Solomon S. "Sol" Goldberg, lawyer, dies

He had chaired Harford County Human Relations Commission and been deputy chief judge advocate at Aberdeen Proving Ground

  • Solomon S. Goldberg
Solomon S. Goldberg
February 07, 2011|By Frederick N. Rasmussen, The Baltimore Sun

Solomon S. "Sol" Goldberg, a retired lawyer who had been deputy chief judge advocate of the Army's Test and Evaluation Command at Aberdeen Proving Ground, died Jan. 31 of undetermined causes at Upper Chesapeake Medical Center in Bel Air.

He was 89.

Mr. Goldberg, the son of a grocer and a homemaker, was born and raised in Brooklyn, N.Y. He was a graduate of city public schools.

He had completed his pre-law training and his first year of law school at St. John's University in New York City when he was drafted into the Army in 1942. He served as an aviation engineer until being discharged in 1945.

He returned to St. John's, where he earned his law degree in 1947, and was admitted to the New York Bar in 1948. In 1952, Mr. Goldberg earned a bachelor's degree in business administration from New York University.

He briefly practiced law in New York City before becoming a contract attorney adviser in 1953 at the Army's Chemical Center at the former Edgewood Arsenal.

Mr. Goldberg later was a journeyman procurement lawyer before being named in 1965 as the Test and Evaluation Command's deputy chief counsel.

During the last few years of his career, Mr. Goldberg was chief of the procurement department at the Test and Evaluation Command. He retired in 1997.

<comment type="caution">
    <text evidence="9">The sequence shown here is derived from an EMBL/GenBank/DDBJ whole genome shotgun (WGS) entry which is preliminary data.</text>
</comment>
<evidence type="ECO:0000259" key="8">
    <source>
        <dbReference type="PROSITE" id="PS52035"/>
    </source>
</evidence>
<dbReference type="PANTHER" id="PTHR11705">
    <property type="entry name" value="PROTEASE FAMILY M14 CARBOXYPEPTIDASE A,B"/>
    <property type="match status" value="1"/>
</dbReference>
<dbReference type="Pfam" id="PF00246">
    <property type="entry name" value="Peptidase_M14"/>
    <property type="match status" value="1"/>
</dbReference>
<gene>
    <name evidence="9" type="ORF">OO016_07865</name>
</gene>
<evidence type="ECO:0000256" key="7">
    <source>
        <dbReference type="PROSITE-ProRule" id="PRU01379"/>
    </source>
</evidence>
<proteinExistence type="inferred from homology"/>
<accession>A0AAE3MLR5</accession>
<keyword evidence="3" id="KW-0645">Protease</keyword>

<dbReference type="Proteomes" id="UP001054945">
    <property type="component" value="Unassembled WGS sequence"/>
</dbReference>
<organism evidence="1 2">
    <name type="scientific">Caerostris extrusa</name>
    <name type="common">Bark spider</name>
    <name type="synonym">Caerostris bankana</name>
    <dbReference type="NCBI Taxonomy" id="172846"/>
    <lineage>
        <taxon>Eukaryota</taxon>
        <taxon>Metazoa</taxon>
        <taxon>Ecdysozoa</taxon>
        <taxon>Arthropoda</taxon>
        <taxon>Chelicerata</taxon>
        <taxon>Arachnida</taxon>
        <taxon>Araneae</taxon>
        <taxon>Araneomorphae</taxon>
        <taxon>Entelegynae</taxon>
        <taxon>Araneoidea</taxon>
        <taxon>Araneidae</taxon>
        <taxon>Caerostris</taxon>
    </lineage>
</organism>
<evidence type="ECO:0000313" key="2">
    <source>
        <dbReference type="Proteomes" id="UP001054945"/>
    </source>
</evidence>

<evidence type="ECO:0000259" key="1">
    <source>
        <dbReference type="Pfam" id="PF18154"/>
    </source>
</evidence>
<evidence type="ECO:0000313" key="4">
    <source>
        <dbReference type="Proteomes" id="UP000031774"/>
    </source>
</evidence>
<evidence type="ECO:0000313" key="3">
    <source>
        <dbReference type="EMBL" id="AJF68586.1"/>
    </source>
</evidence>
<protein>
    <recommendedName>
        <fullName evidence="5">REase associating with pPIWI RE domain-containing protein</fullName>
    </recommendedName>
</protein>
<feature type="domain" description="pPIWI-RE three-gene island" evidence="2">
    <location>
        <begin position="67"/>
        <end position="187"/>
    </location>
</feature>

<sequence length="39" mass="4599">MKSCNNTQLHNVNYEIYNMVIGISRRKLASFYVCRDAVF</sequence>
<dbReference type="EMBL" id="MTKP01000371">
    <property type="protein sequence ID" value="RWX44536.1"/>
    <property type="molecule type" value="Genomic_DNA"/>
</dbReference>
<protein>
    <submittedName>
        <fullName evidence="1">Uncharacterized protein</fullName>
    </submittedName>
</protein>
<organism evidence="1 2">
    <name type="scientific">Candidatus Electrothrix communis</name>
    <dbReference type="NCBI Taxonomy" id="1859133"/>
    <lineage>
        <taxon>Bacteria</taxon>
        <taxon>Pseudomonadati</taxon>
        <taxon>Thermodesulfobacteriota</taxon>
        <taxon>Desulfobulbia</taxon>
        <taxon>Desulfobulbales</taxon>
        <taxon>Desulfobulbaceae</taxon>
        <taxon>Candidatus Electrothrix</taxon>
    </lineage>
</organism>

During the 1960s, while chairing the Harford County Human Relations Commission, Mr. Goldberg worked to desegregate Harford County and bring his "quiet form of wisdom to those efforts," said a son, Mark Goldberg of Des Plaines, Ill.

Mr. Goldberg had lived in the same home in Bel Air since 1966 with his wife of 59 years, the former Edna Green, a retired Baltimore Sun reporter.

He was an avid reader, solitaire player and world traveler. He also enjoyed cooking and liked growing tomatoes and flowers.

"Sol will be remembered for his patience, quiet nature and wisdom, fitting to one named for the wisest of ancient Israeli kings," said his son.

Services were Wednesday.

In addition to his wife and son, Mr. Goldberg is survived by another son, Alan S. Goldberg of Madison, Wis.; and two grandchildren.

fred.rasmussen@baltsun.com

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